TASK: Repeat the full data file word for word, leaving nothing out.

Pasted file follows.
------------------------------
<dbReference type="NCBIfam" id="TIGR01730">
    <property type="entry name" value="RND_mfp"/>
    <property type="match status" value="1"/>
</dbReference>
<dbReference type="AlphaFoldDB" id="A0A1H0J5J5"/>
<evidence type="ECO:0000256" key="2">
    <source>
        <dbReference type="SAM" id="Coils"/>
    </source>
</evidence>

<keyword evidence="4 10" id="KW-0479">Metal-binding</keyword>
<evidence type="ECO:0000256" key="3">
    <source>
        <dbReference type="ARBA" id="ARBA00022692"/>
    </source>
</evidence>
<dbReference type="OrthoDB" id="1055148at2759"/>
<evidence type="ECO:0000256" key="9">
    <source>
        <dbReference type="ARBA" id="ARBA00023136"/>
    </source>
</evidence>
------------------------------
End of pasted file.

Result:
<dbReference type="NCBIfam" id="TIGR01730">
    <property type="entry name" value="RND_mfp"/>
    <property type="match status" value="1"/>
</dbReference>
<dbReference type="AlphaFoldDB" id="A0A1H0J5J5"/>
<evidence type="ECO:0000256" key="2">
    <source>
        <dbReference type="SAM" id="Coils"/>
    </source>
</evidence>

<keyword evidence="4 10" id="KW-0479">Metal-binding</keyword>
<evidence type="ECO:0000256" key="3">
    <source>
        <dbReference type="ARBA" id="ARBA00022692"/>
    </source>
</evidence>
<dbReference type="OrthoDB" id="1055148at2759"/>
<evidence type="ECO:0000256" key="9">
    <source>
        <dbReference type="ARBA" id="ARBA00023136"/>
    </source>
</evidence>